Rare Gandhi photos in Albany campus exhibition

Published: Mon 29 Sep 2014 12:37 PM
Rare Gandhi photos in Albany campus exhibition
Albany Students Association representative Ashneel Prasad (left), Albany campus library head of lending and document supply services Rohini Subbian, Massey new migrants director Professor Shaista Shameem, research analyst Shoma Prasad and library assistant Purushottam Vadrevu.
Seldom seen photographs of prominent Indian political and spiritual leader Mahatma Mohandas Karamchand Gandhi will be on show at Massey’s Albany campus library for 10 days.
The campus is preparing to celebrate Indian culture over the coming fortnight.
Indian High Commissioner to New Zealand Ravi Thapar will launch an exhibition of 36 portraits by photographer Dadbhoy Rustam Wadia, on October 2, Ghandi ji’s birthday.
They span his life (1869-1948) and are on loan to Massey University from a private collection owned by the director and chair of the University of Otago National Centre for Peace and Conflict Studies, Professor Kevin Clements.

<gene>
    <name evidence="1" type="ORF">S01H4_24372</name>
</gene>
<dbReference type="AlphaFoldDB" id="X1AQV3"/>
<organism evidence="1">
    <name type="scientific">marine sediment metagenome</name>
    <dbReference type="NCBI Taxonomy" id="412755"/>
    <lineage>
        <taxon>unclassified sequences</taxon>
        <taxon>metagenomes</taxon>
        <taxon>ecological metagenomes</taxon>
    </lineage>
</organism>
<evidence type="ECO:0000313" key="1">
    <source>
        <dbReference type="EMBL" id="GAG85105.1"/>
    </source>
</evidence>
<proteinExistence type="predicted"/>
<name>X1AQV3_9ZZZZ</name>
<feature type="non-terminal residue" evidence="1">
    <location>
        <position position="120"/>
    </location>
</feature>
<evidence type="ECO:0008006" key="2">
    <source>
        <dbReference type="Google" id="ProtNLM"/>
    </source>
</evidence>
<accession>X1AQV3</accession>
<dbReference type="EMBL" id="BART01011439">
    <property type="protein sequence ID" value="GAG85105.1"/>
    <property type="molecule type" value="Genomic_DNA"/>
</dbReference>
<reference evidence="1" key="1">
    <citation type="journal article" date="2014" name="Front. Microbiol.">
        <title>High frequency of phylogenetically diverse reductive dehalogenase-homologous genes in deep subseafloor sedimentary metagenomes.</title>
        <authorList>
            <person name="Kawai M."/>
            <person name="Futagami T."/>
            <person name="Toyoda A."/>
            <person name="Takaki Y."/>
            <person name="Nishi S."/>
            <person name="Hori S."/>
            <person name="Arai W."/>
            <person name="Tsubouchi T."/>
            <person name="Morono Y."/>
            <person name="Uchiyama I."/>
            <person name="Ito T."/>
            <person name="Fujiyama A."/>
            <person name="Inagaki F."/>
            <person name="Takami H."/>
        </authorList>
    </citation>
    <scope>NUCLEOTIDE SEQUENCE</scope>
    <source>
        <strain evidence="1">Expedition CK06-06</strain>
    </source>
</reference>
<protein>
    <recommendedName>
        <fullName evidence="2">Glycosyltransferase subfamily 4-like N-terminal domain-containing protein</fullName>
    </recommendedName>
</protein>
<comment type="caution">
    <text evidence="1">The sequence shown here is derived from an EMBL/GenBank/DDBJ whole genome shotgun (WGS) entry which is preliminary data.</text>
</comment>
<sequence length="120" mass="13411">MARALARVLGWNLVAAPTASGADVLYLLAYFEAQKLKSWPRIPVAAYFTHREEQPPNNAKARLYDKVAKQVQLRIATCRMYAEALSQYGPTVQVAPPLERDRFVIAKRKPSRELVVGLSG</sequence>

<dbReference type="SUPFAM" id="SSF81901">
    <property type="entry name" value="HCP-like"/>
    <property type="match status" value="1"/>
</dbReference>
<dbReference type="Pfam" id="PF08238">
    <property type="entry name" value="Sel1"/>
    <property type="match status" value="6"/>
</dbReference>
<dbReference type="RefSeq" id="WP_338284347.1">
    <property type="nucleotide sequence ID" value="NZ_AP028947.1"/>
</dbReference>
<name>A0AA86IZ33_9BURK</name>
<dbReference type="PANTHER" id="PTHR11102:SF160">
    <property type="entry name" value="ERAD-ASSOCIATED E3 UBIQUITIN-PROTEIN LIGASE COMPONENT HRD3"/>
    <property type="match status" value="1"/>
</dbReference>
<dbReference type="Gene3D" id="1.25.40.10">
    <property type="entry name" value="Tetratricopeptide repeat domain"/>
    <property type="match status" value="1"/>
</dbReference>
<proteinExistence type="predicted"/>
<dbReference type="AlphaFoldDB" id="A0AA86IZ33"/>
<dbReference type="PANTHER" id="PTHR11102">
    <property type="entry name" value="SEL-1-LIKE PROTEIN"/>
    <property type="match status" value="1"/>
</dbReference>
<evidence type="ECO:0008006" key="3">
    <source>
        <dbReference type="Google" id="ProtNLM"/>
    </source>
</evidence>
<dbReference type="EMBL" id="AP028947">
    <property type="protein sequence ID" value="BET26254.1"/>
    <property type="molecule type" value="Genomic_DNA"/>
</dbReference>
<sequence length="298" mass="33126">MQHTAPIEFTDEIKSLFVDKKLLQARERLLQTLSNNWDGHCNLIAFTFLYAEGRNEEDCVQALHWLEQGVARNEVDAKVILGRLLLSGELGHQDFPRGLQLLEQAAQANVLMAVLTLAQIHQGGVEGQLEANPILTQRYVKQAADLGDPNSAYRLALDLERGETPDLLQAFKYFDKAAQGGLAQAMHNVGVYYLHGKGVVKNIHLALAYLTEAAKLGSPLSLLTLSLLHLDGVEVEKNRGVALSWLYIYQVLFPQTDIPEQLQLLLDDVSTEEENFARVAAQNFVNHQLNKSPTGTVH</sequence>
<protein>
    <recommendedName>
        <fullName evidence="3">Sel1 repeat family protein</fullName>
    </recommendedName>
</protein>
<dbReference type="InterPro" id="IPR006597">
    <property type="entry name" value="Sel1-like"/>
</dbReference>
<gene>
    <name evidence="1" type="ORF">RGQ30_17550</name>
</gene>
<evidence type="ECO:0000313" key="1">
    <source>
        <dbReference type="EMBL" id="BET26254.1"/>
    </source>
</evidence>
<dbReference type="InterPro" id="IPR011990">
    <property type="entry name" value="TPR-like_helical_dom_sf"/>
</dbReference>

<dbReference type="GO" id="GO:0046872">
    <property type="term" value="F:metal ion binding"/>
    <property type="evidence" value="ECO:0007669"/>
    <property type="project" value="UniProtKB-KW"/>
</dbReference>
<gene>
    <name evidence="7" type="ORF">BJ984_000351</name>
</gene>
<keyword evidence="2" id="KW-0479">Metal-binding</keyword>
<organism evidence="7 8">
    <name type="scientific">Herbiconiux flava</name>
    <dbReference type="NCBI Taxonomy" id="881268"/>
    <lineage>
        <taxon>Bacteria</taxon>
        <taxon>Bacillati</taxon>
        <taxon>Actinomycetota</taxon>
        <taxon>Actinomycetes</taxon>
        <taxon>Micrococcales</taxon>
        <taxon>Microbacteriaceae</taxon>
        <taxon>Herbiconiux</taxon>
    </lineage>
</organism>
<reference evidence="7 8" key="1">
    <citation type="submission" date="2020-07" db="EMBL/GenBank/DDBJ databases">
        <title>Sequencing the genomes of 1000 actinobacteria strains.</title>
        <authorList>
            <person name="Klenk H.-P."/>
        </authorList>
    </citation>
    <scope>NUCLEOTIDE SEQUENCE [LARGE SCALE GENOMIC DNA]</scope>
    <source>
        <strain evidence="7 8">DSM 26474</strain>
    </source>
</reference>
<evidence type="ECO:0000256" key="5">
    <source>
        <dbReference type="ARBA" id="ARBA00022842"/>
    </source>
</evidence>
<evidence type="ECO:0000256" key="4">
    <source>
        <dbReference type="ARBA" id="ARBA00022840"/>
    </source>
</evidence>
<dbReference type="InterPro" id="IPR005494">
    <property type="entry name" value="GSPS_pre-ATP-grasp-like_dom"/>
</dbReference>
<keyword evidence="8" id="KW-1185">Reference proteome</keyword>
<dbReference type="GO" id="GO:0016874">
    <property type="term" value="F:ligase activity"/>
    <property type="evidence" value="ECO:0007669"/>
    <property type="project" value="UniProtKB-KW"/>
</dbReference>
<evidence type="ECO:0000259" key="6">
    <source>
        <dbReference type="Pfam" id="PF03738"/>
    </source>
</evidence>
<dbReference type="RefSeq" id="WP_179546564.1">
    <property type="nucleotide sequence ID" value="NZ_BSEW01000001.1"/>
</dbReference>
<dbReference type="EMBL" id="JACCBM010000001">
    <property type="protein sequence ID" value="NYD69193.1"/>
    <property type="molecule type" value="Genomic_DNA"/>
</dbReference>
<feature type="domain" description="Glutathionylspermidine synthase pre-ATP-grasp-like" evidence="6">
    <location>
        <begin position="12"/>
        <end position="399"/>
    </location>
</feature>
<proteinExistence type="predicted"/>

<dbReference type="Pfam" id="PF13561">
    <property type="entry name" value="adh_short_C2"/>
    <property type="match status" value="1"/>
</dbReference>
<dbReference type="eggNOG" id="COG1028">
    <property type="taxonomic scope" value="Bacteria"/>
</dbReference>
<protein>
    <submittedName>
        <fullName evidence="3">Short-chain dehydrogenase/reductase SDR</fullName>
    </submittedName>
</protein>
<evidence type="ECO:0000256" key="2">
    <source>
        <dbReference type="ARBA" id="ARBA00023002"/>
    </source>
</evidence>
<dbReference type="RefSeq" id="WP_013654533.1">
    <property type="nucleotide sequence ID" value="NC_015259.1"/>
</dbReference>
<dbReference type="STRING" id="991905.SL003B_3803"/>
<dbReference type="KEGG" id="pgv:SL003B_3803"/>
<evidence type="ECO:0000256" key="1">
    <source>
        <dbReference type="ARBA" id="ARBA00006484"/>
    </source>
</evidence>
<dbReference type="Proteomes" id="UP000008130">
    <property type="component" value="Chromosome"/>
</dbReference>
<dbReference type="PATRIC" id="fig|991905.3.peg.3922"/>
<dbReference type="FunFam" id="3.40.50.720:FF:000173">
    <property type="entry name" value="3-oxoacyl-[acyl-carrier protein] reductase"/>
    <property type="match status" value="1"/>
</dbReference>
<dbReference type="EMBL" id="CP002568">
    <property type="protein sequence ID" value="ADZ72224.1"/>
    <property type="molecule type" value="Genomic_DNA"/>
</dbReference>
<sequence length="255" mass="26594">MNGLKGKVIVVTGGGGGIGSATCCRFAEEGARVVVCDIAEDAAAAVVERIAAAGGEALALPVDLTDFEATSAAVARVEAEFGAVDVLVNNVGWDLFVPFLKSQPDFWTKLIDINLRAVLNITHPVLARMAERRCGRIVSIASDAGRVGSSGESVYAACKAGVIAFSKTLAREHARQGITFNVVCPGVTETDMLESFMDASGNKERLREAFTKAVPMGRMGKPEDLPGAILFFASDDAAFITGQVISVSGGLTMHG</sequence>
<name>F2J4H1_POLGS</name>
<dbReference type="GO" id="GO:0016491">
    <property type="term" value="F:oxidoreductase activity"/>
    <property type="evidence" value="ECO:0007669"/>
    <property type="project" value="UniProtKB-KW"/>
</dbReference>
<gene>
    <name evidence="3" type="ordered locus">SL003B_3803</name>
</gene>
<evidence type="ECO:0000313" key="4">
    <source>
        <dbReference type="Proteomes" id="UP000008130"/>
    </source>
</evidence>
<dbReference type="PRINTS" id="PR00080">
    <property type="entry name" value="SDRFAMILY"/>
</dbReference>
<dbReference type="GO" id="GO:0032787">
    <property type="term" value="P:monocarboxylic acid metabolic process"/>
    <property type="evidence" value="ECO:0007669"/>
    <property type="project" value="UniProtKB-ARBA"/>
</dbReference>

Massey new migrants director Professor Shaista Shameem says the exhibition marks the 145th anniversary of Mr Gandhi’s birth. “By hosting this significant exhibition, Massey University is actively recognising and embracing the increasing diversity of the people of Auckland, which includes a significant Indian population," Professor Shameem says.
An Indian documentary film festival is also running alongside the exhibition until October 10. Three of the six documentaries are about Mahatma Gandhi. The film festival starts on October 3 and will be screened at the campus library mini-theatre during weekday lunchtimes.
Professor Shameem says Mahatma Gandhi remains an international icon for peace and non-violent protest, who almost single-handedly challenged colonialism in India. “Gandhi’s life and work paralleled those of other freedom fighters of the time in New Zealand, such as Te Whiti and Tohu in Taranaki.”
She says the exhibition is also a commitment by the university "to the principles Mahatma Gandhi stood for – tolerance, peace and goodwill towards fellow human beings”.
On October 8 the campus will celebrate the ancient Hindu Diwali festival of lights. From 2pm-3pm at Student Central activities will include Indian music, food, henna tattoos, and cultural performances. Professor Shameem hopes students, staff and members of the community will take the opportunity to celebrate Mahatma Gandhi’s birthday, watch a film or join in the Diwali celebrations.

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